Free ticketed event
This workshop will build on the data collected in a recent NAE-ASEE project showing that two-year transfer student populations are as diverse (particularly in underrepresented populations) as the four-year “resident” students in our project, and that two-year students overall have graduation rates comparable to those of students that began their engineering studies in four-year schools. Our project found an average graduation rate of 57 percent in engineering and engineering technology for two-year transfer students three years after reaching their junior year.
The workshop will focus on successful transfer student policies and programs that are “evidence-based.” For the purposes of the workshop, “evidence-based” will be defined as policies and programs that have been undertaken by engineering schools for more than one year and/or one cohort and include evaluation data demonstrating their impact on the target student populations.
Examples of topics covered in the workshop include:
• Importance of orientation sessions and use of cohorts of transfer students to facilitate successful assimilation by transfer students into four-year schools;
• Effective mentoring and advising programs for transfer students; and
• Role of summer bridge programs that facilitate transfer students’ knowledge, comfort, and understanding of the expectations for being successful in the four-year engineering programs they are undertaking.
Catherine Didion is a Senior Program Officer at the National Academy of Engineering (NAE). Her portfolio includes the Diversity of the Engineering Workforce Program with a charge to provide staff leadership to NAE's efforts to enhance the diversity of the engineering workforce at all levels. In addition, Didion is director of the Committee on Women in Science, Engineering, and Medicine. This is a standing committee with a mandate to work as a focal point on gender across the three National Academies – National Academy of Sciences, National Academy of Engineering and the Institute of Medicine.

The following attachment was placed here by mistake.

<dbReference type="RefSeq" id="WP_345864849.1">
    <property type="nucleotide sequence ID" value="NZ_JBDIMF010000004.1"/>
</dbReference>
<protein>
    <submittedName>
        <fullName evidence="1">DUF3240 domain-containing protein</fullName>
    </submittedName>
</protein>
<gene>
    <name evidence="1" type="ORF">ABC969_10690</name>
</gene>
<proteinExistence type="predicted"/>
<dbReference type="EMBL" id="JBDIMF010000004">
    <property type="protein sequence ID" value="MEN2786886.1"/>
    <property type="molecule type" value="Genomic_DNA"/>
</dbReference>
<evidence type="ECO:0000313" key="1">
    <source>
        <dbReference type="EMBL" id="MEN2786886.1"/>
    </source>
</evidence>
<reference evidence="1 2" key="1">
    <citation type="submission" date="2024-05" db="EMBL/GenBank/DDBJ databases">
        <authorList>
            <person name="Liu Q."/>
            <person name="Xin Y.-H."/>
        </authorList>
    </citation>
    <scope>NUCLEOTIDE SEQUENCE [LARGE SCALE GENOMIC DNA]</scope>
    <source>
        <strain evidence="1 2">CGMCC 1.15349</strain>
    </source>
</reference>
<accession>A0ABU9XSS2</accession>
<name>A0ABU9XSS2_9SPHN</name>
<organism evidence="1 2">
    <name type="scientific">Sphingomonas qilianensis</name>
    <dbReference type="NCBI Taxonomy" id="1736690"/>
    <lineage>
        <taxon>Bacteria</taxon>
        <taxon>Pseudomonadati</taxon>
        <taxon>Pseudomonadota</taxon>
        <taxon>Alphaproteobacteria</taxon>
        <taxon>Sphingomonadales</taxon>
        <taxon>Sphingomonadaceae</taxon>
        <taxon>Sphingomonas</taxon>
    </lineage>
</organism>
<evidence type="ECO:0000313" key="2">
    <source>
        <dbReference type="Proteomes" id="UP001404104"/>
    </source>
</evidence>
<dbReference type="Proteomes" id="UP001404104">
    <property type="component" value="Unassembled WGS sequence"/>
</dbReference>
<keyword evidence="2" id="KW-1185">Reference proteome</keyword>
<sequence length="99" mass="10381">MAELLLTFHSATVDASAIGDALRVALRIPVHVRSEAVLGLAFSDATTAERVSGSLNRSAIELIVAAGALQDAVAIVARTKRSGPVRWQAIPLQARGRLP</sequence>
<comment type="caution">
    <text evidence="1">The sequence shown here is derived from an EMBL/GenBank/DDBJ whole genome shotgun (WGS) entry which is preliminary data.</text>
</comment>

Valerie Lundy-Wagner is a senior research associate in the Community College Research Center, Teachers College, Columbia University, and co-project lead for Corridors of College Success. She has conducted research related to postsecondary access and completion, with specific attention to the science, technology, engineering, and mathematics (STEM) fields, minority-serving institutions, and the role of demography (e.g., ethnicity/race, class, and gender). She holds a Ph.D. in higher education from the University of Pennsylvania, a master’s degree in education from Stanford University, and a B.S. in civil and environmental engineering from UCLA.
Ashok Agrawal is managing director for professional services and director of outreach and engagement at ASEE. Previously, he was vice president for academic affairs and dean of math, science, engineering, and technology at St. Louis Community College. During his 35 years in academe, he has been a National Science Foundation program officer and served on the 2004 Committee of Equal Opportunities in Science and Engineering (CEOSE), the National Academy of Engineering (NAE) Committee on Community Colleges' Role in Engineering and Education, and the National Research Council (NRC) Board on Engineering Education. A Fellow of ASEE, Agrawal holds a doctorate in management from the University of Maryland and master's degrees in materials science and mining engineering from the University of Kentucky.